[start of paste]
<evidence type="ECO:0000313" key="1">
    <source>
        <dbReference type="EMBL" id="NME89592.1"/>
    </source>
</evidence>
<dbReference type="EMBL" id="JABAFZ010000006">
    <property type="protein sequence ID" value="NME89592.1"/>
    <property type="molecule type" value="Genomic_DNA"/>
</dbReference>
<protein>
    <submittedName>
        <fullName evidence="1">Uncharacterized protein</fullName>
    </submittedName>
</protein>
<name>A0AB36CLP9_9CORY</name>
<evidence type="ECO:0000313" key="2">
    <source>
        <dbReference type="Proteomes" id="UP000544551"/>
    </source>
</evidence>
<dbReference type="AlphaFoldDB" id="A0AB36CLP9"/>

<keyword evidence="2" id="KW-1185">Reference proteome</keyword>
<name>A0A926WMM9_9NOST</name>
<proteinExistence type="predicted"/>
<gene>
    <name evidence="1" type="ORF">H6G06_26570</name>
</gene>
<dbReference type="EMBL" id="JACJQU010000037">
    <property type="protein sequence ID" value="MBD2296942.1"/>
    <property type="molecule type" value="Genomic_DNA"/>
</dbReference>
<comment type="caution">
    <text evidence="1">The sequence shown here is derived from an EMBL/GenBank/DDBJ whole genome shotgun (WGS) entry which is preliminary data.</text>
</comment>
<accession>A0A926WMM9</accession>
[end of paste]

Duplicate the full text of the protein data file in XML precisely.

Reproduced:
<evidence type="ECO:0000313" key="1">
    <source>
        <dbReference type="EMBL" id="NME89592.1"/>
    </source>
</evidence>
<dbReference type="EMBL" id="JABAFZ010000006">
    <property type="protein sequence ID" value="NME89592.1"/>
    <property type="molecule type" value="Genomic_DNA"/>
</dbReference>
<protein>
    <submittedName>
        <fullName evidence="1">Uncharacterized protein</fullName>
    </submittedName>
</protein>
<name>A0AB36CLP9_9CORY</name>
<evidence type="ECO:0000313" key="2">
    <source>
        <dbReference type="Proteomes" id="UP000544551"/>
    </source>
</evidence>
<dbReference type="AlphaFoldDB" id="A0AB36CLP9"/>

<keyword evidence="2" id="KW-1185">Reference proteome</keyword>
<name>A0A926WMM9_9NOST</name>
<proteinExistence type="predicted"/>
<gene>
    <name evidence="1" type="ORF">H6G06_26570</name>
</gene>
<dbReference type="EMBL" id="JACJQU010000037">
    <property type="protein sequence ID" value="MBD2296942.1"/>
    <property type="molecule type" value="Genomic_DNA"/>
</dbReference>
<comment type="caution">
    <text evidence="1">The sequence shown here is derived from an EMBL/GenBank/DDBJ whole genome shotgun (WGS) entry which is preliminary data.</text>
</comment>
<accession>A0A926WMM9</accession>